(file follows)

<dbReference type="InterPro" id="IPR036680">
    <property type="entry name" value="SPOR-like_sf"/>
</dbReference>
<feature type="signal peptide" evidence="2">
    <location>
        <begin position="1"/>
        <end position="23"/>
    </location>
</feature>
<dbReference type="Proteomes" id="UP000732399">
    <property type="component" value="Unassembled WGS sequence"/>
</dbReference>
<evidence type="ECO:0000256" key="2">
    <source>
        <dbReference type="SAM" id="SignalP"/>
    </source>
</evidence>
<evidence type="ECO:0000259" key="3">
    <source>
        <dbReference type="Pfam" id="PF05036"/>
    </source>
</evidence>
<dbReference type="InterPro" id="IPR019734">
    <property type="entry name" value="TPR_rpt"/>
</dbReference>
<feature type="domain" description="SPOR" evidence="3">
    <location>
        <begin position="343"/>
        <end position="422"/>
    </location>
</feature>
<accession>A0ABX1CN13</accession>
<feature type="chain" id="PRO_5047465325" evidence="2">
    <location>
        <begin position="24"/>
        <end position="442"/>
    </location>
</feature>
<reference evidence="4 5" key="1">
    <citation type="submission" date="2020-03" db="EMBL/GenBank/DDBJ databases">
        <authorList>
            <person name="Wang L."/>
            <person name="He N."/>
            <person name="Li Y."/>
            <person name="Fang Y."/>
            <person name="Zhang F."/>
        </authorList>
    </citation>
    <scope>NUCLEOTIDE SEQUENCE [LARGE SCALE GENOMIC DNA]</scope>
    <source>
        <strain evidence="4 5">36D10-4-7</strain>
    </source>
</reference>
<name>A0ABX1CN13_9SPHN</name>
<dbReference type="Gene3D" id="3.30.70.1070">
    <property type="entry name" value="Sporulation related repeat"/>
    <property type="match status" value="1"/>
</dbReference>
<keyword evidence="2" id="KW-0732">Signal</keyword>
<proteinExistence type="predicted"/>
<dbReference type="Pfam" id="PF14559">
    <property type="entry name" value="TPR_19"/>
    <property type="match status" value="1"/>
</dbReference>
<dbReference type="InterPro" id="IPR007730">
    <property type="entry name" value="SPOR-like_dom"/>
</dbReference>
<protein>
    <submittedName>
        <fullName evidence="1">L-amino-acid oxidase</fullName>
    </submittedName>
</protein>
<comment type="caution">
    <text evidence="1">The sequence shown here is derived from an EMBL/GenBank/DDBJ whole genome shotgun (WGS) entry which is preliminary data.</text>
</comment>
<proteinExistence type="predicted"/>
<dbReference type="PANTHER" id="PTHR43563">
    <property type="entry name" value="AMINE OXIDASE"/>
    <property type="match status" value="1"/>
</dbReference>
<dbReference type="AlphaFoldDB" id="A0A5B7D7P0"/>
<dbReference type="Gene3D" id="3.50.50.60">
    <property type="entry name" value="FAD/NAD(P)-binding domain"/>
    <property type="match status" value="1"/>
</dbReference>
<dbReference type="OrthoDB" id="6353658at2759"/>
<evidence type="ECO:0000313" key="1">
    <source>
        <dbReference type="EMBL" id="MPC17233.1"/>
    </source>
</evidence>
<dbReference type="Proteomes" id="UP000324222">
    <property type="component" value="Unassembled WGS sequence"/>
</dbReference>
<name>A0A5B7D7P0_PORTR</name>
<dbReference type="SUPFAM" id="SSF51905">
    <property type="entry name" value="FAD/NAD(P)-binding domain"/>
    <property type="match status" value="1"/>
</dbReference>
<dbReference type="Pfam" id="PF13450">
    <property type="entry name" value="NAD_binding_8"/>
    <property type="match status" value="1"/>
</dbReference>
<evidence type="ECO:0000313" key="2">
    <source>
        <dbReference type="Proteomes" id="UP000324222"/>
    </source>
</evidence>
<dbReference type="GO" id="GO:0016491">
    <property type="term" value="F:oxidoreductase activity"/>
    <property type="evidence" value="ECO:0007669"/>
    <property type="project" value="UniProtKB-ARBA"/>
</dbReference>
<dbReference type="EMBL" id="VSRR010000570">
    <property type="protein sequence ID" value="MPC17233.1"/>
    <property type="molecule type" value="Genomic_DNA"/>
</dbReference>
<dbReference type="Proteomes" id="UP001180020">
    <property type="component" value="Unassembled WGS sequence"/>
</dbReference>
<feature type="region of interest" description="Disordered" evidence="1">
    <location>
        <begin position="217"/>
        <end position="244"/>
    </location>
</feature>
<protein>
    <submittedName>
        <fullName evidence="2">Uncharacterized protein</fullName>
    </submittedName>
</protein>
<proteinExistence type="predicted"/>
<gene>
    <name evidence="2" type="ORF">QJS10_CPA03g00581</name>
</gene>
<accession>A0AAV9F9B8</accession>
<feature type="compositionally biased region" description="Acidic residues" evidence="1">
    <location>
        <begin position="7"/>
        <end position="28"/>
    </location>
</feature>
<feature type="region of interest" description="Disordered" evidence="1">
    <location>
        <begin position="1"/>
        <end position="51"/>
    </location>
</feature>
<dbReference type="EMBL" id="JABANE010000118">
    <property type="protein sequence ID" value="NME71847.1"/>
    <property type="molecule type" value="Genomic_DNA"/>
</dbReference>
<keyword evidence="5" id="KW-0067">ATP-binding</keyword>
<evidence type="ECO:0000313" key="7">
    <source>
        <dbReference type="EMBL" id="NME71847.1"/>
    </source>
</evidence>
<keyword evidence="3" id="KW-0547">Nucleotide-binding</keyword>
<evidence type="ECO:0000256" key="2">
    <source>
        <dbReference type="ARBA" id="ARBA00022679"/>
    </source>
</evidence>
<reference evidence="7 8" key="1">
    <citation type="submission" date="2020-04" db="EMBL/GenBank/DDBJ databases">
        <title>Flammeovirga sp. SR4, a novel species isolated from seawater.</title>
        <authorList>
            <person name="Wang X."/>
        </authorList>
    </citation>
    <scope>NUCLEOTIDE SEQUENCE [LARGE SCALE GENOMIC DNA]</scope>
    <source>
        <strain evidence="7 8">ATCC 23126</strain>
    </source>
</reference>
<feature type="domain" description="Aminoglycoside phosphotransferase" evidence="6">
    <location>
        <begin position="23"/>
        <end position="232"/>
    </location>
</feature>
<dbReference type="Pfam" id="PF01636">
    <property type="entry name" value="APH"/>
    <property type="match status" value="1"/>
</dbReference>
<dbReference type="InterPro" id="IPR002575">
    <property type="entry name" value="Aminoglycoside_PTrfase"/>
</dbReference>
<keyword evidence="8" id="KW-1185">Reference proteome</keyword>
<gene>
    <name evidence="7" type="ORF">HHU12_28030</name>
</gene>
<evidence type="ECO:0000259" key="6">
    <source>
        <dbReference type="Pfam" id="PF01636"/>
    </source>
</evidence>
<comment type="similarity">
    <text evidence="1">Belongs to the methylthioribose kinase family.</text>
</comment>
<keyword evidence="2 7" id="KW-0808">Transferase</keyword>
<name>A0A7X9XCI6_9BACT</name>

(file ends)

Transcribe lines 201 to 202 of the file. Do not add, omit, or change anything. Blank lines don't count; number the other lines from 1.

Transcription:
</comment>
<keyword evidence="2 7" id="KW-0808">Transferase</keyword>